I drink NA beer. I have it put in a glass and I can toast with the others and feel like I am “in” with the drinkers. I can drive, no outbursts and best of all: No hangover. Rarely does anyone notice that it is NA.

November 29, 2011 at 10:30 am
(6) Cheelone says:

Since I rarely imbibe at a party, if I get pressure from anyone who doesn’t know me well, I just say I’m the designated driver.

November 29, 2011 at 11:16 pm
(7) AP Singh says:

I believe that the people who drink in corporate and other parties do have a regard for those who do not drink. However they may not choose to express it for the reason of justification of their own choice.

November 30, 2011 at 4:18 am
(8) Edmund says:

some times in groups especially at office functions, folks will be much more confortable having fun with ppl who behave in the same way as they do. Forinstance if its drinking all are expected to drink, drinking does not mean getting drunk u can simply take a sip just as u try to relate with the group. besides there are a variety of beverage drinks with less alchoholic content so for those who dont want to get drunk can chose those.

November 30, 2011 at 11:32 am
(9) Naa Atwei Victoria Wilson says:

I am a teetotaler and love it. Just as you said, a teetotaller will never mess up at a party, and usually is a person with a significant amount of self esteem. Normally, we do not follow the crowd, because we know who we are, what we want, and accept ourselves. why should you imbibe just to feel accepted?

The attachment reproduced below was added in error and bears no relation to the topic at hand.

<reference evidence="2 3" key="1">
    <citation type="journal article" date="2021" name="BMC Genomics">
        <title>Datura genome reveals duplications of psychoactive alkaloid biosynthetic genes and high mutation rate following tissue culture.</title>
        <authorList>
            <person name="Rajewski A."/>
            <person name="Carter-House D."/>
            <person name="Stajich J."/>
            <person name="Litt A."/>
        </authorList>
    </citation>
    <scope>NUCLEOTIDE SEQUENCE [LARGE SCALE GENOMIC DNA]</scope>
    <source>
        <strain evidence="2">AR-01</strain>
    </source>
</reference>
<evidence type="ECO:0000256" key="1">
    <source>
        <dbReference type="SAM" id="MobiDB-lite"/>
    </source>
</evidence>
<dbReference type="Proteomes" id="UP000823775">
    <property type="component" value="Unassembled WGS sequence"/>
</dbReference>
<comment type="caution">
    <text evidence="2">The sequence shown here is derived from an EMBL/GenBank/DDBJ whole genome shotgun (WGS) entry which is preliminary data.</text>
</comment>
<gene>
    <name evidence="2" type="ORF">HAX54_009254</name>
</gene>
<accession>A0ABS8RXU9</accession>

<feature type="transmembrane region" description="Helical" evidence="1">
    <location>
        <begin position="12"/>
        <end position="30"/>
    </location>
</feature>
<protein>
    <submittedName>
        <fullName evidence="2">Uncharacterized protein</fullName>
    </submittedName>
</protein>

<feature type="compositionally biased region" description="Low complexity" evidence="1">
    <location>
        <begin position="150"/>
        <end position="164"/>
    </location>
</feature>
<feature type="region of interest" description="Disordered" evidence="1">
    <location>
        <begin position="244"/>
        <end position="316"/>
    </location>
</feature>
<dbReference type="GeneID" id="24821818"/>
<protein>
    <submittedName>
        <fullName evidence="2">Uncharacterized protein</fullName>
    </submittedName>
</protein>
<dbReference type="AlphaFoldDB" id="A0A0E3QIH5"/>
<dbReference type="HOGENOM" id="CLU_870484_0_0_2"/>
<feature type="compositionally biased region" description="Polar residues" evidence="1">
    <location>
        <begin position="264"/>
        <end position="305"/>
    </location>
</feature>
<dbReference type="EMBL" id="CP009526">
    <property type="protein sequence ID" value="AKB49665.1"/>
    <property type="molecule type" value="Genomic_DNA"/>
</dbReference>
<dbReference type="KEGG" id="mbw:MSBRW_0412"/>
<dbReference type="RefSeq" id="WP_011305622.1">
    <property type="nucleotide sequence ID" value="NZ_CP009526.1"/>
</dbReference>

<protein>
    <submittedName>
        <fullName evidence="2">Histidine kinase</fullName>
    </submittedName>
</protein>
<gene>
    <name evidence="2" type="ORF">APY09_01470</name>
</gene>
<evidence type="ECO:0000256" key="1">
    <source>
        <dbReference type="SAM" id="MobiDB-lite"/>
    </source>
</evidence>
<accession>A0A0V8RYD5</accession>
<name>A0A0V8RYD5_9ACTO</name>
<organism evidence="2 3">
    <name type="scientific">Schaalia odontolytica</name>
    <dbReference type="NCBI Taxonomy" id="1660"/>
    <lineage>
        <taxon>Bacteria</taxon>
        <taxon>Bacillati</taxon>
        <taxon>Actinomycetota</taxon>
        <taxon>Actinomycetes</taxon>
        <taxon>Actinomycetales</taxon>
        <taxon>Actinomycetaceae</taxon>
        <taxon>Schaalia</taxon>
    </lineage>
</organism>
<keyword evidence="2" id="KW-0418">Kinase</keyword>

take the advice from this column. Don’t allow the crowd influence you to do what you do not want to.

December 11, 2012 at 5:00 pm
(10) John says:

I have been a long-time member of a management team in which the drinking of alcohol at company sponsored dinners and events is perfectly acceptable. The one member of the team who does not drink has never been looked down upon because he chooses not to drink, and he is a well liked and highly regarded member of the team. The reason is that in all other respects he fits in with the other members of the team. More important to whether a person is accepted or not is how they behave with and treat their colleagues. Our non-drinker never had to travel alone, there were always plenty of us glad to have a volunteer designated driver.

December 17, 2013 at 11:02 am
(11) KIAWU says:

I strongly recommend that she stands for what is right to her, not what the crowd thinks is right for her. Cause after it all, she is the one that will be feeling the impact when she is uncomfortable with stuff at the party. My Company will be having a year end party very soon. The will be a lot of liquors and wines served at the party. It is up to me to drink or not. So, do what is right for you, not the crowd.

December 17, 2013 at 1:50 pm
(12) Dick says:

The question of judgement from others around whether you have a drink at a function reflects not just on the specifics around imbibing or not but also points to the culture of the group and the acceptance of diversity and tolerance of opposing values.
In my experience it is good to have a non drinker in the group as then you do have someone looking out for those who have partaken more than they should and there is always a sober driver

December 17, 2013 at 7:22 pm
(13) Joan says:

As a member of Senior Management with a heavy drinking organization, I didn’t drink because of interaction with meds I took. When I did go out for drinks, I would order a soda and be sociable but one of the VP’s would always be on me to have a drink. I don’t think I should need to explain why I choose not to drink, just as I didn’t ask why they did drink.
Several employees did have alcohol problems but using an EAP was voted down, and denial was high.
Some people drink, some don’t. No one should feel obligated to be “one of the group”. We should feel comfortable around those who make different choices.